Tendency to jam was another factor. A friend of my flew a B-25H with 8 forward firing 50cals. in the Pacific. His bomber wing attacked Japanese bases in the South Pacific. He said the 50s frequently jamming. They had cables they yanked in the cockpit to recharge them when they did. He said that they would be flying in on a strafing run when he'd notice that only one or two of the guns were actually firing. He and the copilot would be feverishly yanking the cables as they were on the run.

If a Japanese pilot loses his two 20s to jams, he's in big trouble. If the American pilot loses two 50s to jams, he's got four more.

That's an over simple comparison, but you get the point.

 
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Lee Brimmicombe-Wood
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There’s a number of different ways you can do the math on firepower. I choose the Williams and Gustin method because it is a good off-the-shelf solution that takes in factors such as rate of fire, weight of fire and explosive power. I admit my method doesn’t go into detail of jam rates or even battery layout, but then as you can see from the table above it’s quite crude when you get to it. There's not a lot of space for subtlety.

It was interesting to me that the reason the F4F-4 had six .50s was because the Royal Navy, which by this time had some experience of combat, assessed the F4F-3 as being under-gunned. It’s also interesting that the Americans generally settled on six or eight .50s for many of their aircraft because they were mostly taking on either fighters, or less well-protected Japanese bombers. The British move to 20mm cannon was a decision taken earlier in the war when one of their prime requirements was air defence against bombers.

So factors like this this tend to determine the break points in my table. One between four and six fifty cals and one between two and four 20mms.
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Joseph Youren
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I won't pretend to have the in-depth knowledge Lee uses when making game decisions but for me the difference is small-arms rifle ammunition vs. heavy machine gun ammunition. Fire a .30 calibre round into the engine block of a junker auto somewhere on a dirt road in the middle of nowhere. whistle Try to find the damage. Do the same with a .50 cal. Compare. 20mm cannon pack a whallop but rate of fire compared to multiple .50 cal MGs means hundreds more opportunities for heavy damage.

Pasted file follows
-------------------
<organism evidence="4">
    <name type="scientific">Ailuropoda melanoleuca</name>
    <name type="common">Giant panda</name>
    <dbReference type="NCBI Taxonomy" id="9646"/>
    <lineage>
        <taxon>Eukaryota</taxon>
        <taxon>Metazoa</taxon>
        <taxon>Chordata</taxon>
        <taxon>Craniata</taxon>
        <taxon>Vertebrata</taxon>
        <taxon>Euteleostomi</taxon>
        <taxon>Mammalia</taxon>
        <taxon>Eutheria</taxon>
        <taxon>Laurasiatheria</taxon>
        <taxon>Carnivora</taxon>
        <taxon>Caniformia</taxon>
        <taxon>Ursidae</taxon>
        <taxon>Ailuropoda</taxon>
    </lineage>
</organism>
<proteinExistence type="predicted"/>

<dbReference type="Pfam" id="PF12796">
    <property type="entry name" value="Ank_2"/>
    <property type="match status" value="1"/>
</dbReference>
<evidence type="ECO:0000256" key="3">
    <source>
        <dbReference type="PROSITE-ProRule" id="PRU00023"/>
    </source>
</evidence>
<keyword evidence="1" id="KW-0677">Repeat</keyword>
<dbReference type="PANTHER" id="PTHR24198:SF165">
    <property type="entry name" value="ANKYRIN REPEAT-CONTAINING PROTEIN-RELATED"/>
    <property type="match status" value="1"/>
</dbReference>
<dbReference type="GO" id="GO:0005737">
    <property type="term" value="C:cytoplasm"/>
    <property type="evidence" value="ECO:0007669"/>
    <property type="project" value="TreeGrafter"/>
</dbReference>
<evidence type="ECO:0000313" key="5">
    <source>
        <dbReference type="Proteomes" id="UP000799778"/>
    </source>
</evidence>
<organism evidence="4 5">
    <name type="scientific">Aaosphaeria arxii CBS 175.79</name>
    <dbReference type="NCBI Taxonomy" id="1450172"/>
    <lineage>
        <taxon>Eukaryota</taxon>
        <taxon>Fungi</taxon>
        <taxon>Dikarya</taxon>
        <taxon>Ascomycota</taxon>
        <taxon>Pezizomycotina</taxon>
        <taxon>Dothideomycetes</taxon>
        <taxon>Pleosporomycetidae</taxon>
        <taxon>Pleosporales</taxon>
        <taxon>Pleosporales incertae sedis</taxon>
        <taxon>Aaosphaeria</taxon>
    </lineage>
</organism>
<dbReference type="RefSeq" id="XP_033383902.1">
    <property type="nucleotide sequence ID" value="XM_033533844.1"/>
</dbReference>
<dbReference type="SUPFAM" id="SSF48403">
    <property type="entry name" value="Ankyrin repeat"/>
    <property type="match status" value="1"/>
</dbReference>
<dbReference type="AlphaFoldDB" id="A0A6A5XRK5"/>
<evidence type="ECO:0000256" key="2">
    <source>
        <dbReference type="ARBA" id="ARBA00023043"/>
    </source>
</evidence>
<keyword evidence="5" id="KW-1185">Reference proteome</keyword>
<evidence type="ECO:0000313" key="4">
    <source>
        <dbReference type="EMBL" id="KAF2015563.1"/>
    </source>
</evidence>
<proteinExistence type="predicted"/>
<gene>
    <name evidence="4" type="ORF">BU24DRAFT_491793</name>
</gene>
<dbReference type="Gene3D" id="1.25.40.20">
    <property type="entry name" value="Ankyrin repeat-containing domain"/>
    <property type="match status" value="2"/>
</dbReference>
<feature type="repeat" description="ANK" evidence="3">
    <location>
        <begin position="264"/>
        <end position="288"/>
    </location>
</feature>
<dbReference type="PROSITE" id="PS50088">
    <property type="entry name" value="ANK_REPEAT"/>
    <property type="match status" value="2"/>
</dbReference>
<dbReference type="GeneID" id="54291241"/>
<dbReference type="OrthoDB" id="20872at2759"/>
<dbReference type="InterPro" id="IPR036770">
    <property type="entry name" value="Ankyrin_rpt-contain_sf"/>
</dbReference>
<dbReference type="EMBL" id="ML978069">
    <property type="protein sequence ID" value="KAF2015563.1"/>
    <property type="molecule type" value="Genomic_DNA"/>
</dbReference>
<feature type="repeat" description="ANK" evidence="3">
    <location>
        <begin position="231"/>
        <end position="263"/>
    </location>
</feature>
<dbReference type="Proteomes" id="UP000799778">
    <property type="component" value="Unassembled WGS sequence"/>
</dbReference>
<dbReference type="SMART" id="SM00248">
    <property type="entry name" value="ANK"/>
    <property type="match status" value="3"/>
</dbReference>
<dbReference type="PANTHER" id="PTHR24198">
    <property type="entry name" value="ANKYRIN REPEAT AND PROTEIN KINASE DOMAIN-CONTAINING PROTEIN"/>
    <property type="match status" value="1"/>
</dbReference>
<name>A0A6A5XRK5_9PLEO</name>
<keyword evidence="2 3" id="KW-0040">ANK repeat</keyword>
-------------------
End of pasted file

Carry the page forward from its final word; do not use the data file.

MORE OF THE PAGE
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Lee Brimmicombe-Wood
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It doesn't quite work like that. Williams and Gustin give you the inside story on this, but the Americans, British and Germans all did studies on weapon effectiveness and aircraft survival. The Americans, for example, discovered that very few losses were due to destruction of aircraft structure. Most were due to hits on vulnerable systems, such as the oil system, fuel and, of course, the pilot. This was why most efforts at armouring aircraft tended to be focused on these areas.

The other thing they found was that aircraft were largely empty spaces. In the Battle of Britain the Germans discovered that their bombers, which benefited from the redundancy of multiple engines, could withstand lots of hits from rifle-calibre rounds; even from eight-gun Spits and Hurricanes. It became clear that if you wanted a better chance of hitting something vital on a bomber then a bursting round was necessary. And that these would deliver far more hitting power, despite the lower rate of fire.

This was why the Germans moved towards ever-heavier calibres, finding that a low muzzle-velocity 30mm bursting round could take a B-17 down with just a handful of hits, and would probably disintegrate a smaller aircraft with a single hit.

The British found their ideal balance with the 20mm Hispano--good enough against both fighters and bombers, as well as ground targets, while trading off the weight of the gun battery. However, the Americans found themselves taking on much lighter opposition--mainly interceptors and lightly-protected Japanese bombers. They felt their .50 cals were plenty for dealing with these problems, without a prohibitive weight penalty.